This is me really showing the world where I come from.

There’s a real mix of genres (‘90s alt-rock, country, hip-hop, hard rock) on the record. Were there any specific inspirations?

It was way more organic. Some of these songs are almost 20 years old. I’ve written these over the years, and just stockpiled them forever. People don’t realize I’m always writing, and it gets to the point where, if something really doesn’t fit with Slipknot or Stone Sour, it just sits. I’ll demo it, I’ll listen to it, and I’ll go, “This isn’t going to work, but maybe somewhere down the road, I can give this to another band or whatever.” I realized, the whole reason I’ve been stockpiling all these tunes is that it was meant for this solo thing. Like you said, you can feel different decades, different genres, and obviously all the different influences I grew up with, whether it’s country, or regular rock ‘n’ roll, or grunge, or East Coast rap-rock from the early ‘80s, or glam rock from every fucking decade. There’s even hardcore punk on this thing. It’s got everything where I’m coming from, which I love. It’s such a blueprint for my musical taste that it’s probably the most true musical expression I’ve ever done that wasn’t just a confessional, like with Slipknot. This is me really showing the world where I come from.

Does that make it more nerve-wracking to release? You’re on your own this time.

I think that’s why I waited as long as I did. Not a lot of people realize this, and it may not come off because I’m so fucking opinionated, but respect is a big thing for me. I would never go out of my way to disrespect the dudes in my band, or my fans, in any way. It wouldn’t have made sense to me, early on, to go out and do a blatant solo album, because I’ve got two bands that I’ve been focused on for so long. It would have been a smack in the face if I’d done it earlier.

With the pandemic still going on, is there a chance you might do more solo stuff while you wait to return to the road?

It’s already written. I just want to get this album out, and let this album live, before I do that. I’ve already got the second album ready to go—well, not ready to go, but the band knows all the stuff, we’ve demoed it, and it already has a title. As soon as it’s time, we’ll go in. In a perfect world, when touring fires back up, I want to finish the tour cycle with Slipknot, so we’re good to go there—because there’s still a lot of countries that we didn’t’ get to on that cycle, and I know a lot of people were waiting on us to get there. I want to make sure we finish that off. Then, once that’s done, I want to go back into the studio and record CMFT 2, and go out and tour on two albums, and not just one.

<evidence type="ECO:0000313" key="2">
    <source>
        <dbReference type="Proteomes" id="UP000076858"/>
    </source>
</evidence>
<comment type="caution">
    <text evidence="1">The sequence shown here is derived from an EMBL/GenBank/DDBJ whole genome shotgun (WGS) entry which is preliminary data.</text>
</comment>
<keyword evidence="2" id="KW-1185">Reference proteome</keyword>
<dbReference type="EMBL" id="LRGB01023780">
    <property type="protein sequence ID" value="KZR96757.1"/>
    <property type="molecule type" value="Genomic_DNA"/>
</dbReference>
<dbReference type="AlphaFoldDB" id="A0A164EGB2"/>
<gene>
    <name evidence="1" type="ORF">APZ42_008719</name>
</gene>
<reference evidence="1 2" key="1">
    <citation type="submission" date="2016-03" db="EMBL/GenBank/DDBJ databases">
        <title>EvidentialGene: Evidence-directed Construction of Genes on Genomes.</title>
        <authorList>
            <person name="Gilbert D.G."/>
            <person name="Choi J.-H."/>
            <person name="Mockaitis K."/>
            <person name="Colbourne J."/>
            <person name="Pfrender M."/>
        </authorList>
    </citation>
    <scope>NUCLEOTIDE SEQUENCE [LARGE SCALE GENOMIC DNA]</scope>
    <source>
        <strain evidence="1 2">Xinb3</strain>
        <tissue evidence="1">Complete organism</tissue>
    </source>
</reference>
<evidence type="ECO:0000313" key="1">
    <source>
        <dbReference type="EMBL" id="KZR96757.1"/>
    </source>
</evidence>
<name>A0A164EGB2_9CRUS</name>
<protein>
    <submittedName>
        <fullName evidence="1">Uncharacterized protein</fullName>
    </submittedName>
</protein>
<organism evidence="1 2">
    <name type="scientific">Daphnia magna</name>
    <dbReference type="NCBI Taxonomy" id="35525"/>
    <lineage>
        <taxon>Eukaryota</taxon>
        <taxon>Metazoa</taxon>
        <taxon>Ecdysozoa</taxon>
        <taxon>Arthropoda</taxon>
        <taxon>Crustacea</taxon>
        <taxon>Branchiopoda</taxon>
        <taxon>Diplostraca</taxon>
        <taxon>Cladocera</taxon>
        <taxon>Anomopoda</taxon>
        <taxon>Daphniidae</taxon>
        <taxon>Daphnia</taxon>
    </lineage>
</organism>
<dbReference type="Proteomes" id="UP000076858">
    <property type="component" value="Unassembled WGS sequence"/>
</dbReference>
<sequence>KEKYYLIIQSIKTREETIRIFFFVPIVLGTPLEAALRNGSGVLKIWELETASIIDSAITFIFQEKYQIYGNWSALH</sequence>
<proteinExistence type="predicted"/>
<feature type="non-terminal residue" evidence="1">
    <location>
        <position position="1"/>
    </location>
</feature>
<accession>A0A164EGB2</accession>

Considering the current focus on your solo work, do you feel like you still have more metal in you?

Oh yeah! Look, this is a happy album, but I’m still an angry prick [laughs]. I’m angry about different things. I’m certainly not going to try to write for kids or anything like that. I don’t know how to write for people except for myself. And I’ve still got a lot of things that fuck with me. There’s still a lot of darkness in my heart, and that’s why Slipknot is so important to me. Plus, they’re some of the best writers in the world. This band is made up of so many creative minds. I was talking to Clown [percussionist Shawn Crahan] the other day, saying we could go in and do something complete different, and it would still be one of the darkest fucking albums ever made [laughs].

We’ve all known each other [in Slipknot] for so long that it’s hard sometimes to break out of the norms, and the safe music. But for us, we love challenges. We love trying to go places that we’ve never gone before, and to do it in a way that feels like nobody’s ever heard before, and feels exciting. For me, that’s one of the reasons I keep coming back to Slipknot, and love working with them. There may be a tension and stuff, but we’re so creative together that it’s just rad, man. It’s something I’ve very proud to be a part of.